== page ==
Some companies are partnering with area schools to develop curricula suited to their specific needs and are then offering internships to get the best and brightest of those learners into the workplace. Then the students can get to know the company, and the company can get to know the students before a long-term commitment is established. This method of developing a labor pipeline offers a low-cost solution for employers, but most likely employers will find there is a large up-front time investment in getting a community-based program like this going. Coalition building to get other businesses on board, working with a revolving door of school administrators and educators, haggling over curriculum and recruiting students into the program are various undertakings that can add years to the development of a successful program.

We know of which we speak. ICP was created 10 years ago and hit upon this strategy to develop a pipeline of labor for industrial distribution. While success stories were chalked up, each one made it to the finish line in very different ways, in varying models. We found each endeavor with each educational institution to be unique, difficult to replicate and time-consuming. That being said, ICP did earn a wealth of experience on the topic, which we are happy to share for no charge with our Alliance Partners and Ambassador Corps volunteers who are willing to take on the challenge.

Searching for former military veterans to come to work is a strategy that a few employers are tackling. In the NAW/ICP survey, just 17 percent said they were actively looking for vets. There are a number of organizations, especially state-based workforce development boards, nonprofit veterans groups and for-profit corporations, that are networking to find jobs for former vets.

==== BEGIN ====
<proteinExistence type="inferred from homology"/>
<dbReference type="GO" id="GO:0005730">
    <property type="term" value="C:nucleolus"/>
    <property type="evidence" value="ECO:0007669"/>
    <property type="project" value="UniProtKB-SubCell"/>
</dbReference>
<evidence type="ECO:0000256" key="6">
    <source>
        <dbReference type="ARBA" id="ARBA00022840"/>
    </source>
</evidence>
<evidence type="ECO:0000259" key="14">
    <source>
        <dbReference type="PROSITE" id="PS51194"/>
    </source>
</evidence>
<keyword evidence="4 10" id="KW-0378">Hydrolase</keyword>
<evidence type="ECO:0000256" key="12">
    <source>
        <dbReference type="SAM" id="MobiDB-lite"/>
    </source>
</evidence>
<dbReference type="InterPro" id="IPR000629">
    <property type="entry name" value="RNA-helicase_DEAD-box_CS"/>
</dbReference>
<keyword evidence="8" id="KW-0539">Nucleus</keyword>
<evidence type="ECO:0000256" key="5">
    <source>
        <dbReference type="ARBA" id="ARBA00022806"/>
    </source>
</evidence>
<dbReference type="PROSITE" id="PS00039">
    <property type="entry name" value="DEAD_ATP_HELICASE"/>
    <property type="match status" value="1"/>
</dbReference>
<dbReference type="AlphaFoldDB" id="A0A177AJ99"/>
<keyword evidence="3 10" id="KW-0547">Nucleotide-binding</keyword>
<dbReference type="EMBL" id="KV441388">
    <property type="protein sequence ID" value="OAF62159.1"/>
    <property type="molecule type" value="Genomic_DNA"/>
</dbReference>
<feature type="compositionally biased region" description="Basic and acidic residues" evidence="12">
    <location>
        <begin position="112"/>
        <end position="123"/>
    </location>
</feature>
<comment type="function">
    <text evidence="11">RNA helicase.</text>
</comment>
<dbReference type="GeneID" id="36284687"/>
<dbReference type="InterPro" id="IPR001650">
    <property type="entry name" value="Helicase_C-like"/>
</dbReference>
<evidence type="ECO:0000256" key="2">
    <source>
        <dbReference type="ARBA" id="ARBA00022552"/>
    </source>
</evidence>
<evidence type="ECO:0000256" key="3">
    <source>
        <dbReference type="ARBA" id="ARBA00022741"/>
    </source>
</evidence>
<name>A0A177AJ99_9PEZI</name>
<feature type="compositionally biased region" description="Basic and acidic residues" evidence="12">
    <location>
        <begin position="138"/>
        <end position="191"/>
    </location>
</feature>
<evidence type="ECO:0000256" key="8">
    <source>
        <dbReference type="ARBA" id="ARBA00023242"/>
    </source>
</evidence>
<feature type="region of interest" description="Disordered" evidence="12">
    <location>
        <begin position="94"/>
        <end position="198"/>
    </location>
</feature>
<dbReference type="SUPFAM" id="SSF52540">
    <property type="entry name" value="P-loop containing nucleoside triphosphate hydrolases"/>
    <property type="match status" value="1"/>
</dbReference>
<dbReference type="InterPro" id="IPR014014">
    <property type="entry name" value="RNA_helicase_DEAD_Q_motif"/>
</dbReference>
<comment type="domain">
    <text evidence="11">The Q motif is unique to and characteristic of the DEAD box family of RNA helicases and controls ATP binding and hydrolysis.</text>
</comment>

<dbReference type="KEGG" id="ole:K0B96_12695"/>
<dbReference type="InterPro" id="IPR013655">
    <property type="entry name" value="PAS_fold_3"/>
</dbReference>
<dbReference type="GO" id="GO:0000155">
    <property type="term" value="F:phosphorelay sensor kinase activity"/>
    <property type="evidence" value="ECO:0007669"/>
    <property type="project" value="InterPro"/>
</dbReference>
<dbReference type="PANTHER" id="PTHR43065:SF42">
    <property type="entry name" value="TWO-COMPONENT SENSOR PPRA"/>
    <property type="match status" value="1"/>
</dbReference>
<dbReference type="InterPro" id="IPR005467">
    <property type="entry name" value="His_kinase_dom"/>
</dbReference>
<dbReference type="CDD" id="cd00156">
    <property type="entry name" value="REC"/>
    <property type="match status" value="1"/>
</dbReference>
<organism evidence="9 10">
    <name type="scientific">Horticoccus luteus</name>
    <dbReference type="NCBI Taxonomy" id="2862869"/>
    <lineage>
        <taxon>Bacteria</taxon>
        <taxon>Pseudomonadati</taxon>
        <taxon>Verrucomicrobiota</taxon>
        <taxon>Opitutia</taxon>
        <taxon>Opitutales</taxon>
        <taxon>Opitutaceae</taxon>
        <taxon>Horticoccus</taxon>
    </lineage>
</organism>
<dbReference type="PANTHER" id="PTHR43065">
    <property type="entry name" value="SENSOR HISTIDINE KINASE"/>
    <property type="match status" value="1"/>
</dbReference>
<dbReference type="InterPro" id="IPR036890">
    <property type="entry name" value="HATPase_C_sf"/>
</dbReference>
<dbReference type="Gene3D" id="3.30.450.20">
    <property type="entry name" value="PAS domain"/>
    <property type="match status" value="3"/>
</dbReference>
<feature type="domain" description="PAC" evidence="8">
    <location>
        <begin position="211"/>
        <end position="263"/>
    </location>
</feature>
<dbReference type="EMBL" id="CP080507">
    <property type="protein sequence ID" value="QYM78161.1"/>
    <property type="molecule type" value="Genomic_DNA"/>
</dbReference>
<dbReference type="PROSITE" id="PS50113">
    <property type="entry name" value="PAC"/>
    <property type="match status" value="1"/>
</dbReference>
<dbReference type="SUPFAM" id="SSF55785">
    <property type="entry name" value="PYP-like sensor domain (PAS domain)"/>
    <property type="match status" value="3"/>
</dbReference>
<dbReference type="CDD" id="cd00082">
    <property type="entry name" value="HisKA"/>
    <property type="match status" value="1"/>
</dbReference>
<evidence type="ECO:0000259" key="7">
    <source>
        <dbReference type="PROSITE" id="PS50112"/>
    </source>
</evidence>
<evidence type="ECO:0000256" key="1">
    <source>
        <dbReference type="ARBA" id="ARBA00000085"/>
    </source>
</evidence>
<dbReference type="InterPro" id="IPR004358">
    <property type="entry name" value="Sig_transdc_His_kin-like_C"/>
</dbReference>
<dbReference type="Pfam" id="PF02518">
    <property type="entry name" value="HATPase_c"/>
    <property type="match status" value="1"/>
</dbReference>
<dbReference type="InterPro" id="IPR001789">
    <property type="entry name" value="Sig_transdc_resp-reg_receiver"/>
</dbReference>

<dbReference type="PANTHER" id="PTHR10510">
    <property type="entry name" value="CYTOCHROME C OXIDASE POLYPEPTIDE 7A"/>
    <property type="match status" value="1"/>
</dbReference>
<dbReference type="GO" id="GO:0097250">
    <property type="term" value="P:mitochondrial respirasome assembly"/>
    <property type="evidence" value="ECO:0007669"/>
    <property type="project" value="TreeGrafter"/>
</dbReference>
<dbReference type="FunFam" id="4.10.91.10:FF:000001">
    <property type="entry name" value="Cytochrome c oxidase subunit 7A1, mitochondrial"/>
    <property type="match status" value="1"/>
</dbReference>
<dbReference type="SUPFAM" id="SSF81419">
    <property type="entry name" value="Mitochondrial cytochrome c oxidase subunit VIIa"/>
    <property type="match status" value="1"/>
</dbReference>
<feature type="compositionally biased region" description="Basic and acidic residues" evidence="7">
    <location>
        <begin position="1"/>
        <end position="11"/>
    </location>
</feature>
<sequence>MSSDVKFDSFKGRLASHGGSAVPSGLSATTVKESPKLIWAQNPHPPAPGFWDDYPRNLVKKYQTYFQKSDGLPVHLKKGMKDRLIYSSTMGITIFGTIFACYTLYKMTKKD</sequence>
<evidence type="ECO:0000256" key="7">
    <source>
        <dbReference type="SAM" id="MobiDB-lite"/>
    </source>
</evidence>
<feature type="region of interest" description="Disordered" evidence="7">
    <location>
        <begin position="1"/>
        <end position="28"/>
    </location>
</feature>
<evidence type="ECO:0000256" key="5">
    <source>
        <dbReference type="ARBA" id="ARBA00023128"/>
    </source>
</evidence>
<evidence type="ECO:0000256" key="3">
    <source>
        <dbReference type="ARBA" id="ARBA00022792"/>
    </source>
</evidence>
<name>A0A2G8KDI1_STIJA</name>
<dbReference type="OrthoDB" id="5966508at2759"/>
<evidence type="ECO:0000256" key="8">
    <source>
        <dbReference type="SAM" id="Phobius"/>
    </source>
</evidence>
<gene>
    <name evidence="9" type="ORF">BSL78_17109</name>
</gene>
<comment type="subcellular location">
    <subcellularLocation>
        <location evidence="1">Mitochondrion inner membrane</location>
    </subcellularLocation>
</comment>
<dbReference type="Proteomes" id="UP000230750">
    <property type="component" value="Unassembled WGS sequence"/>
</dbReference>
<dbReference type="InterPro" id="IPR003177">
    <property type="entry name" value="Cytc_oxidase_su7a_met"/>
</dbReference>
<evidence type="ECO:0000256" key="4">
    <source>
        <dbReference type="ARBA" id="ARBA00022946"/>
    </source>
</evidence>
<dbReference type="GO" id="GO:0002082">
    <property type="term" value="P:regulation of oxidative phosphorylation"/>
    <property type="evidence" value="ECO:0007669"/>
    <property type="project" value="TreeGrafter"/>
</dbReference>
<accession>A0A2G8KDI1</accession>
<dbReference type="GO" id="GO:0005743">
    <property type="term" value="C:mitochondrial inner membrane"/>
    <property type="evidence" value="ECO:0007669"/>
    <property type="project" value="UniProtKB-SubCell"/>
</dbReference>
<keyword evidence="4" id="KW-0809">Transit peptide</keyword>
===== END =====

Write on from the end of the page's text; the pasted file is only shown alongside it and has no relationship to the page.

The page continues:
Advertising for skilled labor is another way to fill the labor pipeline. But where to advertise is always a challenge for companies with limited advertising dollars. The trade magazines? Which ones? The major job boards? Just to get lost in a sea of similar pleas for help at $400 a pop? Newspapers? What are those anyway? Ask any person under 35 when the last time they picked up a newspaper was and you’ll most likely be met with a blank stare.

Industrial distributors are not just competing with one another for new hires. We are competing with the healthcare industry, the high-tech and IT industries, the financial industry and, of course, consumer-products giants for the best and brightest. With deep pockets and big mouths, these competitors can be daunting. But together, industrial distributors and the manufacturers who rely on distribution are a powerful force. Together, we can get the word out to a young audience looking for good, stable jobs in an industry where their skills and education will be valued. Those lucky enough to listen will be rewarded for what they know now and what they will learn.

Industrial Careers Pathway is working on a program to assist the industry in attracting young people to the field and away from competing industries. Industrial distributors will still need to attract these workers to their specific companies, but at least, hopefully, they’ll be looking for jobs in our field and not healthcare or Wall Street.

Mary JawgielMary Jawgiel is ICP program director for the PTDA Foundation. Working with young people is a life-long passion for Mary, who has spent her entire career attracting young graduates to careers that become life-long passions for them. ICP (Industrial Careers Pathway) is a cross-industry initiative supported by the ISA Foundation, NAHAD: The Association for Hose and Accessories Distribution and the PTDA Foundation. Subscribe to the ICP Talent Tipsheet for more insights on working effectively across generations by visiting

This article originally appeared in the May/June 2012 issue of Industrial Supply magazine. Copyright 2012, Direct Business Media.